About Caleb Kullman

I was first exposed to blacksmithing while studying anthropology at Reed College in Portland, OR. An art student had set up a primitive forging station behind the art building and I stopped in one day after hearing the sound of the hammer and anvil. He let me have a go with the hammer and I ruined a perfectly good piece of steel – but my interest was sparked. After graduation, having realized that a BA in anthropology was not particularly marketable, I decided to pursue my interest in blacksmithing and attended horseshoeing school in Tucumcari, NM. At the time, I really didn’t think that horseshoeing or blacksmithing would be a long term career choice for me, but I was curious nonetheless. I enjoyed learning the craft of farriery and liked working with horses. What I really enjoyed, however, was forging – making horseshoes and other things from steel.

After finishing the four-month-long horseshoeing program, I began apprenticing with a farrier and family friend in Santa Fe, NM, where I had grown up. At his recommendation, I attended Frank Turley’s basic blacksmithing class in the spring of 1994. As part of the class, Frank routinely took his students out to visit the studio of Tom Joyce. When I saw Tom’s beautiful work and meticulously organized studio, I knew that I wanted to pursue blacksmithing more seriously. Seeing a long road ahead, however, I moved to Fort Collins, CO in the fall of 1994 to begin a horseshoeing practice. Horseshoeing allowed me to earn a living with plenty of free time to practice my forging technique, take on small commissions, and travel to work with other blacksmiths. I made two or three trips per year to Santa Fe to work with Tom during the period 1995-2002. I also became a member of the Rocky Mountain Smiths, attended workshops and conferences, and took a class with Rick Smith at the Peters Valley Craft School in 1998.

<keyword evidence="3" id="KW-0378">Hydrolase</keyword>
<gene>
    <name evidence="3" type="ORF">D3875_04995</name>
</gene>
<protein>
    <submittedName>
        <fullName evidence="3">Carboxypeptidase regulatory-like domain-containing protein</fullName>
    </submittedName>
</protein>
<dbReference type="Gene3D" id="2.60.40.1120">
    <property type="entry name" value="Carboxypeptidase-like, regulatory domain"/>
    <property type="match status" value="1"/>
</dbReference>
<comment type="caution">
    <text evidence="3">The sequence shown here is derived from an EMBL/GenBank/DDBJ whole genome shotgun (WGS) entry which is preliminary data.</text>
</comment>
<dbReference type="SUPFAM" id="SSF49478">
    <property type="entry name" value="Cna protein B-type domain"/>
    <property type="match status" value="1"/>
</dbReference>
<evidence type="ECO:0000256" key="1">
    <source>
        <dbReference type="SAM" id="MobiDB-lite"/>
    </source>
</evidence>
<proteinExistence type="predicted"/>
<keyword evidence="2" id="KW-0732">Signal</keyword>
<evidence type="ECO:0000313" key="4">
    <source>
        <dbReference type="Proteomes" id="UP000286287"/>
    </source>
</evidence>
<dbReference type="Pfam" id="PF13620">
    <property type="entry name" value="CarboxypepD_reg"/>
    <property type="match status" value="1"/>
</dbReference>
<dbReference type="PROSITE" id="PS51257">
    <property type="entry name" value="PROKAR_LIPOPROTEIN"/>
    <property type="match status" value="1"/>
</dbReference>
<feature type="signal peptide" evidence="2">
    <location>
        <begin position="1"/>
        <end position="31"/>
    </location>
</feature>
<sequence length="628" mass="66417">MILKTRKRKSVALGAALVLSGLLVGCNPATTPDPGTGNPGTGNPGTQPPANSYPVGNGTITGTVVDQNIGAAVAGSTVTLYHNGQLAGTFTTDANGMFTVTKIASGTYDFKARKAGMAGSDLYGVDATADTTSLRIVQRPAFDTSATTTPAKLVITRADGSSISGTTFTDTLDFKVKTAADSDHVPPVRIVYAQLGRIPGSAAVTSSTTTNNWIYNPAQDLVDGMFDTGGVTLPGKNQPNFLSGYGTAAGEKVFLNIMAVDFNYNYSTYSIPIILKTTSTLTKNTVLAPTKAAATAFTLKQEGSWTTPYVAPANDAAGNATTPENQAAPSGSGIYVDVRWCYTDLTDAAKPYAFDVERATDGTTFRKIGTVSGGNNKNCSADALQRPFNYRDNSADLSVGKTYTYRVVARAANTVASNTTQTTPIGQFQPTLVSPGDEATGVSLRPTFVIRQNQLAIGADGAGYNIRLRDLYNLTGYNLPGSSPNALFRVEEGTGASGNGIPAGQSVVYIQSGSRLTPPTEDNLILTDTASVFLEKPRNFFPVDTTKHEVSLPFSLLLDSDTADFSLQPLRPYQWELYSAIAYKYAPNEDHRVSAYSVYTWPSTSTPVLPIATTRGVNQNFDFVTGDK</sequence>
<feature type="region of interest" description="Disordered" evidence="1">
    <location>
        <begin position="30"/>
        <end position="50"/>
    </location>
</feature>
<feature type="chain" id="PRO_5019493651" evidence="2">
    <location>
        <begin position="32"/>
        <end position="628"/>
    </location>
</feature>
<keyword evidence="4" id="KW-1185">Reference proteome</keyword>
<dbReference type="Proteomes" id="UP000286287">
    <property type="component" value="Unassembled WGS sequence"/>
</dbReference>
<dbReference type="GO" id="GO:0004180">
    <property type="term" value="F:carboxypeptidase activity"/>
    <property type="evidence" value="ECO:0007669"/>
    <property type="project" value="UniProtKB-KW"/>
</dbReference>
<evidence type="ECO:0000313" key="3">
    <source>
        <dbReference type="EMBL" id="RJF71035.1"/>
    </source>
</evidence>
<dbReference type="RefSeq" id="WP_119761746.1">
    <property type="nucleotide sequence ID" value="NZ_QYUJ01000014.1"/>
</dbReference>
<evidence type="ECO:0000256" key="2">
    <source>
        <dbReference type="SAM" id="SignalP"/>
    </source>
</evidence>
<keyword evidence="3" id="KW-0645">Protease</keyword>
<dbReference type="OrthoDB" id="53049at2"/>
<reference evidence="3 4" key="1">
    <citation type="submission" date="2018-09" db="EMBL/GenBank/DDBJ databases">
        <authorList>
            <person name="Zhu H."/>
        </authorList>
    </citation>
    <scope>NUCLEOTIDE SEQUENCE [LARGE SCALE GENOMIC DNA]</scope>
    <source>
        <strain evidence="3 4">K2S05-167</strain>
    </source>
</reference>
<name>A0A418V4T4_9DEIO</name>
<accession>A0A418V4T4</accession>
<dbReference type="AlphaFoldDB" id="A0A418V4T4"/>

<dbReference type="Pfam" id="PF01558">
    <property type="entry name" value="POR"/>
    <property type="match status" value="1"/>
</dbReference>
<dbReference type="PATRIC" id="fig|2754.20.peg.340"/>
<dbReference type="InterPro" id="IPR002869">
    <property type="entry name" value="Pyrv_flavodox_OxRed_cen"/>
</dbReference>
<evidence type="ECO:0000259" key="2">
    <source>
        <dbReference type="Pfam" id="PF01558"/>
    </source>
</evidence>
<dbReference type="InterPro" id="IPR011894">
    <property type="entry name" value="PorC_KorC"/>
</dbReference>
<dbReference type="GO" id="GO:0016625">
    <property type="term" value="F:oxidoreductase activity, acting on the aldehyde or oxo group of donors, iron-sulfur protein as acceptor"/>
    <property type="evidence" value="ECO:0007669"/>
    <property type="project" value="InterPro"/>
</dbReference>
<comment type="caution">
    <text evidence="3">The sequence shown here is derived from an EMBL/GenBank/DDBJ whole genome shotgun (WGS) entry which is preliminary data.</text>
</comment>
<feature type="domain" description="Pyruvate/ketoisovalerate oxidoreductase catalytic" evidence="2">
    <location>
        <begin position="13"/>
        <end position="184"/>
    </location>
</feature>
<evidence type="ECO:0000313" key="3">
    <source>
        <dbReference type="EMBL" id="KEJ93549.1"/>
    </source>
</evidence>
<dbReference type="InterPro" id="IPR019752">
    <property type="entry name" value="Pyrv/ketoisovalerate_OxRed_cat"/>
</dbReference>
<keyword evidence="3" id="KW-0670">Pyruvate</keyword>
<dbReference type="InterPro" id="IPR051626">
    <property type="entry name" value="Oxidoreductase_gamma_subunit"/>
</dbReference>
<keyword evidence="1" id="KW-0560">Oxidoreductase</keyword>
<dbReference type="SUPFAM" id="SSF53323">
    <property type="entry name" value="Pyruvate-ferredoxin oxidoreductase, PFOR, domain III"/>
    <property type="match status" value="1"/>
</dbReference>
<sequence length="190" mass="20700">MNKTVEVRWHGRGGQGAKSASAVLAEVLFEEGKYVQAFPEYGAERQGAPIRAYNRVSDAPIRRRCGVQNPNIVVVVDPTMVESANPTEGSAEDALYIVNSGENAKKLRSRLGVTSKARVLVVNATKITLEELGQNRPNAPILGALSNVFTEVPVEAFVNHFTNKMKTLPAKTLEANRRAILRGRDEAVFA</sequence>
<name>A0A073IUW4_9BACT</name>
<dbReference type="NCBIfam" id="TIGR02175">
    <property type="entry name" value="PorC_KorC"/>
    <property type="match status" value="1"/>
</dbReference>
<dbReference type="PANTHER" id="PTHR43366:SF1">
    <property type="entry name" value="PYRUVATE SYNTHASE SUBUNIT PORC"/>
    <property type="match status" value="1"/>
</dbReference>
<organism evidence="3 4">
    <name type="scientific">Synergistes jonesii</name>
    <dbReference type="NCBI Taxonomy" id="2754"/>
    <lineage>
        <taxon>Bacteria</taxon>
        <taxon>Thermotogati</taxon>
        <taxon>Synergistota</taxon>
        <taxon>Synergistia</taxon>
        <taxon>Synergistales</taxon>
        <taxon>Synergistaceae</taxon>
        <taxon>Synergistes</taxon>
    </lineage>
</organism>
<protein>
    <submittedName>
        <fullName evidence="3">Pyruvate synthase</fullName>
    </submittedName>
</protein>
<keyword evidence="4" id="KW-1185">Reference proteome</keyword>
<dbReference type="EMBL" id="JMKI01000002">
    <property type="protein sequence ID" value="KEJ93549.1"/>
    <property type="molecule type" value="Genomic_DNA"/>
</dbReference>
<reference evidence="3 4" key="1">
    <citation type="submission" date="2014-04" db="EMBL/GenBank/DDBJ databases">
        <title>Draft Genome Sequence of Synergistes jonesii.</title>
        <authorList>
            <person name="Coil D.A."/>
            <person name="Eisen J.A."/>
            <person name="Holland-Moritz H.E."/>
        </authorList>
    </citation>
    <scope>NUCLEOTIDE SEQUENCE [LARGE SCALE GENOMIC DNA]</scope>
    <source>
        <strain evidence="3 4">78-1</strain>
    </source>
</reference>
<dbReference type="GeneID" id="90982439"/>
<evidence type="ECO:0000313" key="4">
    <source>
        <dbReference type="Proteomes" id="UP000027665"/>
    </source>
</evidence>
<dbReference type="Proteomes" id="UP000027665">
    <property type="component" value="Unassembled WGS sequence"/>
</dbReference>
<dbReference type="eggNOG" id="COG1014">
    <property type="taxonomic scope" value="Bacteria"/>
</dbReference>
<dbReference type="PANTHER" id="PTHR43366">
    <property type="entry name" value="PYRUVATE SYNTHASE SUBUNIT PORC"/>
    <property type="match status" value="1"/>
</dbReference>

I decided to go back to school in the late 90’s to pursue a Master’s Degree in anthropology. The need to conduct field research and the desire to combine my professional career and academic background led me to apply for and receive a Fulbright Scholarship to travel to Nigeria in 2002. I spent eight months there, working with Yoruba blacksmiths, studying traditional Yoruba forging techniques, religion, and culture. Upon returning to the US, I decided not to continue shoeing horses and committed to blacksmithing full-time, pursuing commission work from my shop in Fort Collins. In 2003 I took a class at the Penland School of Crafts with Doug Wilson, whose approach to channeling creative energy and the design process helped me overcome obstacles I was having in creating original work on my own. I helped Doug teach a similar class the following summer at the Haystack School of Crafts. While I consider Tom Joyce to be my primary mentor in the craft of blacksmithing, I also feel very fortunate to have been able to learn from the likes of Frank, Rick and Doug. I use the knowledge, tricks and techniques I have learned from all of them on a daily basis. I truly believe that the more people one can learn from, the broader the range of knowledge and skill one will possess.

I moved to Montrose, CO in March of 2006. I now own a 2500 sq. ft. studio in downtown Montrose equipped with three forging stations, modern fabricating equipment and machine tools. I have completed commissions across Colorado, including in Telluride, Aspen, Boulder, Ridgway, and Breckenridge as well as in Santa Fe, NM and Cooper Landing, AK.